Fourth, the KZN government should revisit its crisis management preparedness. It should rewrite and rehearse its disaster playbook. The province has suffered four major crises in a very short time (the KwaHlathi “diamond prospecting” chaos; the 9-18 July 2021 riots which claimed 258 lives in the province; the Covid-19 pandemic; and the April-May 2022 floods). Political and social actors in KZN, and elsewhere in the subregion for that matter, should live with the assumption that the next crisis is only a few hours away.

Finally, Durban and the rest of South Africa need to weatherise homes and public infrastructure. This will take time and a lot of money. KZN needs to review how it builds its roads and bridges and manages its drainage systems. Floodwater drainage systems must be inspected frequently to ensure they are not clogged with grass, plastic and debris. Homes should not be built in disaster-prone areas. DM



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  • “Floodwater drainage systems must be inspected frequently to ensure they are not clogged with grass, plastic and debris. Homes should not be built in disaster-prone areas.” Basic, basic stuff. Around the country roads are flooded with even minor rains because the drains are clogged. The blame lies fair and square with the municipalities who couldn’t care less. As I have pointed out previously the “go to” in Africa is to do no maintenance so that there is an opportunity for bribes when the infrastructure has to be demolished and more bribes and corruption when new infrastructure is built.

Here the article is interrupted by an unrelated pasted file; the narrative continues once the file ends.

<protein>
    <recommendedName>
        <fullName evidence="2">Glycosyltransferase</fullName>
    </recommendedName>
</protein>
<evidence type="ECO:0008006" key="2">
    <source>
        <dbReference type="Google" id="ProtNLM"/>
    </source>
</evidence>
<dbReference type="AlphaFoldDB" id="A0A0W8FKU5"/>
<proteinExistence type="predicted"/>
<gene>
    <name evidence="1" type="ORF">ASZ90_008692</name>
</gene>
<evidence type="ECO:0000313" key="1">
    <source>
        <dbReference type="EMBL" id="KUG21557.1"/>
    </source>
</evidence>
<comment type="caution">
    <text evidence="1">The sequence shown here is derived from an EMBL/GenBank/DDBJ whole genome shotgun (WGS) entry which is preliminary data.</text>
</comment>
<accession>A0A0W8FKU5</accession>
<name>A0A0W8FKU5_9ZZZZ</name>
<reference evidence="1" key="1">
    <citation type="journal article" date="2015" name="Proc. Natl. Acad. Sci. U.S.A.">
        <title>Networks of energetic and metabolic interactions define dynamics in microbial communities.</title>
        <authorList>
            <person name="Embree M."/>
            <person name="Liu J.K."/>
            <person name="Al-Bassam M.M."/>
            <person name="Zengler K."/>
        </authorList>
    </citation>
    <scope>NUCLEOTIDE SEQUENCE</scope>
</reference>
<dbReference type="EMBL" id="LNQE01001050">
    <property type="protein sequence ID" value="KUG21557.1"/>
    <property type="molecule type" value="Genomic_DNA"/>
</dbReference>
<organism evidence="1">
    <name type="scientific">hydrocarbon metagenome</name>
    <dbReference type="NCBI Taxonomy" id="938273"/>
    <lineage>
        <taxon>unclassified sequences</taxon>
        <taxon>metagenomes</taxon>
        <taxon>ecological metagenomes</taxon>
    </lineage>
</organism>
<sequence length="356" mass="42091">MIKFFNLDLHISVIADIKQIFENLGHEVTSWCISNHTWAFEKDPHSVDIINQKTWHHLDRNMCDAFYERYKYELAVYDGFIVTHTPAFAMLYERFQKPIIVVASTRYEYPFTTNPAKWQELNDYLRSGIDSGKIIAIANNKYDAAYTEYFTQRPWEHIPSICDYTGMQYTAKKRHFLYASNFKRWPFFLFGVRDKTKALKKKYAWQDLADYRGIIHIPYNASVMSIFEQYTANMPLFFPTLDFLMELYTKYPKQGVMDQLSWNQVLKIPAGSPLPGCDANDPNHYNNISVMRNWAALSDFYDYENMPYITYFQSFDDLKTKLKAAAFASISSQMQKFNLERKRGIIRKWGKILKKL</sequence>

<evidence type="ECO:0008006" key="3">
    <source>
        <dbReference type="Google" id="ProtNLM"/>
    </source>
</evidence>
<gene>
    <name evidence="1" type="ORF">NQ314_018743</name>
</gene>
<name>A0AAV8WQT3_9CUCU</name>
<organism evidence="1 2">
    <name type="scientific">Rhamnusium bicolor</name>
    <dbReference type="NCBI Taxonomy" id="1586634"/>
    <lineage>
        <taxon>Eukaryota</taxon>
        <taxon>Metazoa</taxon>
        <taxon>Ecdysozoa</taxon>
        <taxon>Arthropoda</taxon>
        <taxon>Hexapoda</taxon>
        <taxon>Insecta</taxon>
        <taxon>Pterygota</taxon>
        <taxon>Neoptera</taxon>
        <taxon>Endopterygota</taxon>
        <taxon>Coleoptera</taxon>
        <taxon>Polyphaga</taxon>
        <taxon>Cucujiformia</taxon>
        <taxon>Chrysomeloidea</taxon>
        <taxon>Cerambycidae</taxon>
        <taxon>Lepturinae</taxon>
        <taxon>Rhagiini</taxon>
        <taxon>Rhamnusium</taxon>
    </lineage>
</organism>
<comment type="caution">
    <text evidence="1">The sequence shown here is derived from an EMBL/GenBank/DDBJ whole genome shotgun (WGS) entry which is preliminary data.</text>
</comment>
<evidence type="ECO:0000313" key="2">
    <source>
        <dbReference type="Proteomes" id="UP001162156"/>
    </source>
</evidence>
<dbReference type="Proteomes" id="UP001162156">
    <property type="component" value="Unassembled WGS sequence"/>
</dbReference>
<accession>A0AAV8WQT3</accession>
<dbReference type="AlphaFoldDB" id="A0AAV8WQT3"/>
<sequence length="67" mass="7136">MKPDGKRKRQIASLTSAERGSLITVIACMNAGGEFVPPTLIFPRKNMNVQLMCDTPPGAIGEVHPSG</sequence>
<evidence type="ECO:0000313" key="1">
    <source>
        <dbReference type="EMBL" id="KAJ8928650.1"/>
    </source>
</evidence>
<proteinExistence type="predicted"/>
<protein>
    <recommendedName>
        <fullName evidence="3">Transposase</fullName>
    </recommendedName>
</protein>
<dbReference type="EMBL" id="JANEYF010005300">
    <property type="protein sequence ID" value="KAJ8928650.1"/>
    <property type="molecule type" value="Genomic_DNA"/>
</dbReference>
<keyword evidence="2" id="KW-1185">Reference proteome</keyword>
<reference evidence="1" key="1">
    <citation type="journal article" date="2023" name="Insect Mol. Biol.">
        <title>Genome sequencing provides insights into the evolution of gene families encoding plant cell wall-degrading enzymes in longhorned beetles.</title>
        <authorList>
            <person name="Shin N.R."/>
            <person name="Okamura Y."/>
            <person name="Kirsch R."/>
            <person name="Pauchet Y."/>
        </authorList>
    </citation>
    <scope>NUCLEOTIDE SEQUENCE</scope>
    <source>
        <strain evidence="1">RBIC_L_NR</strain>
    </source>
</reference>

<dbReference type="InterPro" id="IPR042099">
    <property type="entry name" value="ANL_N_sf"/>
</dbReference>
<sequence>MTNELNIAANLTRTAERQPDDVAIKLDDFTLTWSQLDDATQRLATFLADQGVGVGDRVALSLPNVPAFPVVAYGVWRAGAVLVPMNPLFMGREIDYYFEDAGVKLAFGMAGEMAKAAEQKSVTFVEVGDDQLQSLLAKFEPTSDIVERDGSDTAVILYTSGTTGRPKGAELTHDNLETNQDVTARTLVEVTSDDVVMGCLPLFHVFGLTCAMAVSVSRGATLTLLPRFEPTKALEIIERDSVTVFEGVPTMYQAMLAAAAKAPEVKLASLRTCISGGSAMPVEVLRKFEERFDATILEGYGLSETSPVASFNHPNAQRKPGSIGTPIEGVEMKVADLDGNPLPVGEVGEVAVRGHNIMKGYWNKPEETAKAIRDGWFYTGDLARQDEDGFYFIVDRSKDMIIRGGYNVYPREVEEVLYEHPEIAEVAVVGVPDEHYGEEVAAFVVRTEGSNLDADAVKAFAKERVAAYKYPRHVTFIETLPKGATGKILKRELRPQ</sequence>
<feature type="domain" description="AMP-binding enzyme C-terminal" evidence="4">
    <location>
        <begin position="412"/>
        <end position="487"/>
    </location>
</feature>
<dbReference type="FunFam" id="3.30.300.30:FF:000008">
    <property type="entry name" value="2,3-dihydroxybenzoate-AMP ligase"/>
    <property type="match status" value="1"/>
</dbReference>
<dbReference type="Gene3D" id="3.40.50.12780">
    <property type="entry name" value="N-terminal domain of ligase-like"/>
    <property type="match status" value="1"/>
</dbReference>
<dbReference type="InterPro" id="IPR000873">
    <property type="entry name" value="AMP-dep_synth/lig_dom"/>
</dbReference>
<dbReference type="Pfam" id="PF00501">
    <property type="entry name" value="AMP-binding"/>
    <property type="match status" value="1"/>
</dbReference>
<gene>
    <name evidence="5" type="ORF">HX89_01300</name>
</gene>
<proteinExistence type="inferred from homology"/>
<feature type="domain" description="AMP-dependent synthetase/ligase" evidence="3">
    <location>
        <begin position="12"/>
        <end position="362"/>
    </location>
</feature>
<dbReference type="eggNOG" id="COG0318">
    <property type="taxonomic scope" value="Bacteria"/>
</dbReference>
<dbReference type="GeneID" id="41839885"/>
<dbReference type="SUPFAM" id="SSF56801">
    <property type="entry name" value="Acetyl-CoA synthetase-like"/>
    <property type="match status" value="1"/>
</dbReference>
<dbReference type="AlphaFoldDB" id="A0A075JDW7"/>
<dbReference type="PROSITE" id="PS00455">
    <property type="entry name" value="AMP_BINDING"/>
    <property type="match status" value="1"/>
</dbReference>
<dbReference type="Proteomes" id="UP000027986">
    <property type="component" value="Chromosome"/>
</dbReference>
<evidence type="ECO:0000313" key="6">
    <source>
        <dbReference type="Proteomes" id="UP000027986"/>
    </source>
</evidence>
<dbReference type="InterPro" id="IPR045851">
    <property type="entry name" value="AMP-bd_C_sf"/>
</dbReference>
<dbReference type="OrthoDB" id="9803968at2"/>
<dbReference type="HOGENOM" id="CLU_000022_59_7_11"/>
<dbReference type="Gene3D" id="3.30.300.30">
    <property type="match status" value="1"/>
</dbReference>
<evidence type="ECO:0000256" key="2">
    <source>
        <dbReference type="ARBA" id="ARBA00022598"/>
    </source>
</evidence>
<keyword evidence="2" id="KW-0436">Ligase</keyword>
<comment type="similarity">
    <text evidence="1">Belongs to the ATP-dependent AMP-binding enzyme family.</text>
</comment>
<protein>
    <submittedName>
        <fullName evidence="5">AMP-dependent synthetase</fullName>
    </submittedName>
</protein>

• Venezuela -The coastal area of Vargas State has long been subject to mudslides and flooding. Deposits preserved on the alluvial fan deltas here show that geologically similar catastrophes have occurred with regularity since prehistoric times…. The Vargas tragedy was a natural disaster that occurred in Vargas State, Venezuela on 14–16 December 1999, when torrential rains caused flash floods and debris flows that killed tens of thousands of people, destroyed thousands of homes, and led to the complete collapse of the state’s infrastructure. According to relief workers, the neighborhood of Los Corales was buried under 3 metres (9.8 ft) of mud and a high percentage of homes were simply swept into the ocean. Entire towns including Cerro Grande and Carmen de Uria completely disappeared. As much as 10% of the population of Vargas died during the event. Natal is not alone. In 2002 I ran through the area with our International running group, when working in VZLA, the destruction was devastating and depressing. Building towns in the wrong place is stupid and at that time Chavez also did stupid things with humanitarian help from USA at that time. Lessons learnt?